How about it? Since the very earliest suggestion of a resurrection people have had the idea that perhaps Jesus wasn't really dead in the first place, that he recovered and went on to live a more anonymous life and have a family,...etc. etc. There are frequent cases of people who have been thought dead - even by very experienced medical practitioners - even with modern technology - and have come back to life again. Jesus was reportedly seen by many people - some reports possibly originating even before Paul started writing about 500 witnesses. There is certainly more evidence for the so-called "resurrection" than there is for the virgin birth. And it is entirely possible IMO that someone presumed dead upon crucifixion was in fact found to be alive again after being entombed. I can easily imagine how such an incident might have gathered mythological accretions in rapid succession and been absorbed as part of the mystery of Christ. Far more likely than anyone having been conceived without insemination.

    Of course it does - but there is a perfectly sensible theological explanation given that you accept that an omnipotent God could allow for a divine mystery - God simply allowed the Christians a vision of the ascension that accorded with their current understanding. There - problem gone.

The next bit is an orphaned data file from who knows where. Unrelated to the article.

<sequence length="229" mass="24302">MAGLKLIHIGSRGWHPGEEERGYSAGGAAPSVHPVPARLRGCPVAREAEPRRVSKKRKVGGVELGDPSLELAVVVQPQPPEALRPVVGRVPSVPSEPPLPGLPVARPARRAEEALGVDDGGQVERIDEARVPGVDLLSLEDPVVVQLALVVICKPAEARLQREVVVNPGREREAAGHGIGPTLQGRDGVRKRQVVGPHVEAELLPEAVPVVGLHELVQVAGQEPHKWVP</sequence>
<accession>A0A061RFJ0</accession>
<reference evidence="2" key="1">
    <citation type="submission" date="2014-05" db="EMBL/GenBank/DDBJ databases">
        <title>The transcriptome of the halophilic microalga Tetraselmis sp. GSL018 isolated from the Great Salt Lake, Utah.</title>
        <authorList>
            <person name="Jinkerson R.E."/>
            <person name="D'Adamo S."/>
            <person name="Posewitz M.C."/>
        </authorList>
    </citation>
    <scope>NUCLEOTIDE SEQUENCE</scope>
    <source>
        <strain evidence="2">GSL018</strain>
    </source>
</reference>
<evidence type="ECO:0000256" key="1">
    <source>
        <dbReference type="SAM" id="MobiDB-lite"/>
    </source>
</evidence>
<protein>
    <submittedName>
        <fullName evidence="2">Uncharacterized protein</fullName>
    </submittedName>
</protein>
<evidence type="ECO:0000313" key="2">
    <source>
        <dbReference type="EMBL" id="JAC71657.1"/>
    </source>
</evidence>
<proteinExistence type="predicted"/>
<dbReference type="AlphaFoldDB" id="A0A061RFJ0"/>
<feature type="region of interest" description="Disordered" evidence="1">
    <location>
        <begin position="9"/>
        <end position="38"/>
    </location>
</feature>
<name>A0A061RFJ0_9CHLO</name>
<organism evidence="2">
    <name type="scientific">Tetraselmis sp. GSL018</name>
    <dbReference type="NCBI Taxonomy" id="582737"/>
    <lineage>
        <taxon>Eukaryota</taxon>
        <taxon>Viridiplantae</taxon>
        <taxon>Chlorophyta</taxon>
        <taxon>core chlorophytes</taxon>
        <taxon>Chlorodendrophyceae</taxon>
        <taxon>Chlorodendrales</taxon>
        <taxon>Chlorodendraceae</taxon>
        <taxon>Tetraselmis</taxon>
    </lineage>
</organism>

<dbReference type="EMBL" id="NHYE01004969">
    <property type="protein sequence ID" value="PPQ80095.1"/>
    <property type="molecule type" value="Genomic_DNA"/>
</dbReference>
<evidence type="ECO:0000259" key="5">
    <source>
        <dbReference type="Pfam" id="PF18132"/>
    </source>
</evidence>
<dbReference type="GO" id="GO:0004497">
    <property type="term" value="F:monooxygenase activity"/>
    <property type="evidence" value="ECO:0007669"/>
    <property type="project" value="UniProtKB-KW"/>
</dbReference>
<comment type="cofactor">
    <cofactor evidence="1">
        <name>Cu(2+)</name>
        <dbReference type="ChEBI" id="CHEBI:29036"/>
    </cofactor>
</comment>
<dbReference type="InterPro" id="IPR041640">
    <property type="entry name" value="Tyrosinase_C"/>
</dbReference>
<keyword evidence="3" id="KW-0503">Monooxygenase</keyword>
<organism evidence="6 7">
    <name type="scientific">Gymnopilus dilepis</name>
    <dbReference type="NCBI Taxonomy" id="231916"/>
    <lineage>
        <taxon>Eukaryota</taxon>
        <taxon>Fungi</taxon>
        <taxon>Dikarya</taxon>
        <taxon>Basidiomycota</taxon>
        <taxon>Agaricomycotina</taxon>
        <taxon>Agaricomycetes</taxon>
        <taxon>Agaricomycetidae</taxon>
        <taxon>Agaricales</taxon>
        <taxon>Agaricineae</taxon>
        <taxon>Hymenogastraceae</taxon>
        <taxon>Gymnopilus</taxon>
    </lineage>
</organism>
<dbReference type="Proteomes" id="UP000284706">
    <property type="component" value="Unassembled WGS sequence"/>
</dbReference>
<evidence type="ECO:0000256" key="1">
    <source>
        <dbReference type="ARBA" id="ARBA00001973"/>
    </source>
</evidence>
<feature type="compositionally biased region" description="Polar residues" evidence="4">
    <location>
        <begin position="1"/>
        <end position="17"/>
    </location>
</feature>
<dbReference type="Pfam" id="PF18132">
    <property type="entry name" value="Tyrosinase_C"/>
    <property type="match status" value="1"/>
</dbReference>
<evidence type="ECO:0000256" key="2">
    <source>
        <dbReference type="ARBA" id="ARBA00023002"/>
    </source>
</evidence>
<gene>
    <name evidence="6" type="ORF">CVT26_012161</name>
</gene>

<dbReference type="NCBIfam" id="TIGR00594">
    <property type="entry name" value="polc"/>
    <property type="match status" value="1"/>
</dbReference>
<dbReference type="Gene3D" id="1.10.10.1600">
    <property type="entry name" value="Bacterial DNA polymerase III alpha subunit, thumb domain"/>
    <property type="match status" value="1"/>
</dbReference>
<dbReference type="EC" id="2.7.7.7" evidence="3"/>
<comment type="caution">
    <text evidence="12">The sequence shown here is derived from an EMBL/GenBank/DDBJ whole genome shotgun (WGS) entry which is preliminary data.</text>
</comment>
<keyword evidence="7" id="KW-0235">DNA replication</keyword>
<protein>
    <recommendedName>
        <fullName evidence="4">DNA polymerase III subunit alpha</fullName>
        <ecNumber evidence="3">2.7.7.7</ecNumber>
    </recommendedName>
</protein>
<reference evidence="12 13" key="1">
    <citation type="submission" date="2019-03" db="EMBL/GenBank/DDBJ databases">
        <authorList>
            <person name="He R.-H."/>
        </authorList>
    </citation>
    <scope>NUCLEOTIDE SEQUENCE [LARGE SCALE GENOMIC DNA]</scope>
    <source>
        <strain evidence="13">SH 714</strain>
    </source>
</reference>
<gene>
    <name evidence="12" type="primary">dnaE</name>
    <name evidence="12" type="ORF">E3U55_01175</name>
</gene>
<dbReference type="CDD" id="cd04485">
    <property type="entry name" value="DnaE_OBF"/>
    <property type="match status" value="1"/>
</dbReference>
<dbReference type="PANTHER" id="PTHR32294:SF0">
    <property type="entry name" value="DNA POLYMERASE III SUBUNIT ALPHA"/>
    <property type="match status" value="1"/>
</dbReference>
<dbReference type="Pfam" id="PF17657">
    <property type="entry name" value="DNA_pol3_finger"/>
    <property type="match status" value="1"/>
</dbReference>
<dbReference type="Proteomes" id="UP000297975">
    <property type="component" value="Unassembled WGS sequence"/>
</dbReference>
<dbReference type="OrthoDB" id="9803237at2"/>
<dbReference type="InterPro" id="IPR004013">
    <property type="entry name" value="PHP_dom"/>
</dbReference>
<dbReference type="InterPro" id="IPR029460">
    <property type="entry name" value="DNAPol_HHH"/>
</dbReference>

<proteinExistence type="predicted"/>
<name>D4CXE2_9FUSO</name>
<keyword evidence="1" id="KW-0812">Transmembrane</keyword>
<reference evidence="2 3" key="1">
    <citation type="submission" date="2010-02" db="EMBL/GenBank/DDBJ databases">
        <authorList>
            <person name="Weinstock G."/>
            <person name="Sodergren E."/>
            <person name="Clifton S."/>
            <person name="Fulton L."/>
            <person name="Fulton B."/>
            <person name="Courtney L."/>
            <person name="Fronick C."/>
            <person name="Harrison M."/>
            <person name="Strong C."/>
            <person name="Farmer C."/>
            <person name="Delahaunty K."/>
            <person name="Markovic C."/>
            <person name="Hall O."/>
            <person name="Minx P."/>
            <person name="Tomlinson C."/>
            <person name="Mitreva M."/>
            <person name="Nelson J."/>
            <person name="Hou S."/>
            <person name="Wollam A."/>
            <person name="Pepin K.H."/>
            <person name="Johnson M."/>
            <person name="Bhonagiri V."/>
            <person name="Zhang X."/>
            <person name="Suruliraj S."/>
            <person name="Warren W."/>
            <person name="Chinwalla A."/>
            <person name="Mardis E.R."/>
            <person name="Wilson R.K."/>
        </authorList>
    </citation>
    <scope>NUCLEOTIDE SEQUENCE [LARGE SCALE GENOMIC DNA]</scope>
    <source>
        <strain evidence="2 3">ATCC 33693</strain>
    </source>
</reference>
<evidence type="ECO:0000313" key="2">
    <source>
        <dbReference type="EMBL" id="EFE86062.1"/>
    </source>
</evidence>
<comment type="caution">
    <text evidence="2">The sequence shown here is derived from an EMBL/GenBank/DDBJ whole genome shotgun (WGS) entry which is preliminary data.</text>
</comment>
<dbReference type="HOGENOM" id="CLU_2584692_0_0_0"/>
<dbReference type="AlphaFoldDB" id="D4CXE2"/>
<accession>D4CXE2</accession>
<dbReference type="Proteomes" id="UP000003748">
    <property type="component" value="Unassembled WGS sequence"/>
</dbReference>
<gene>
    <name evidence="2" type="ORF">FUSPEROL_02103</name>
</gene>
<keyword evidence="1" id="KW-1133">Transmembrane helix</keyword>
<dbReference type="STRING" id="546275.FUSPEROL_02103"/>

So we can play these games back and forth and imagine what an omnipotent God may or may not have done - but what it boils down to in the end is what one chooses to believe. For me, I prefer evidence and reason - but if you want to cherry pick other people's mythologies and in so doing "strain out a [perfectly plausible] gnat and swallow a [patently absurd] camel" then so be it.
     
    #237 siti, Aug 28, 2018
    Last edited: Aug 28, 2018
  18. TransmutingSoul

    TransmutingSoul Veteran Member
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    You are too kind and also have an amazing mind that grasps these concepts with ease.

    My life has shown me that any elevated thought that may have come from me, has a source that is not part of my animal self. It is not of me. I am only intune with that thought when I let self go. That is a rare occurance at the best. :)

    As for believing if failure is worthy part of creation from an Infallible God.

    I would ask if we only have Success, what is failure? I see this question unfold in the Biblical Passage;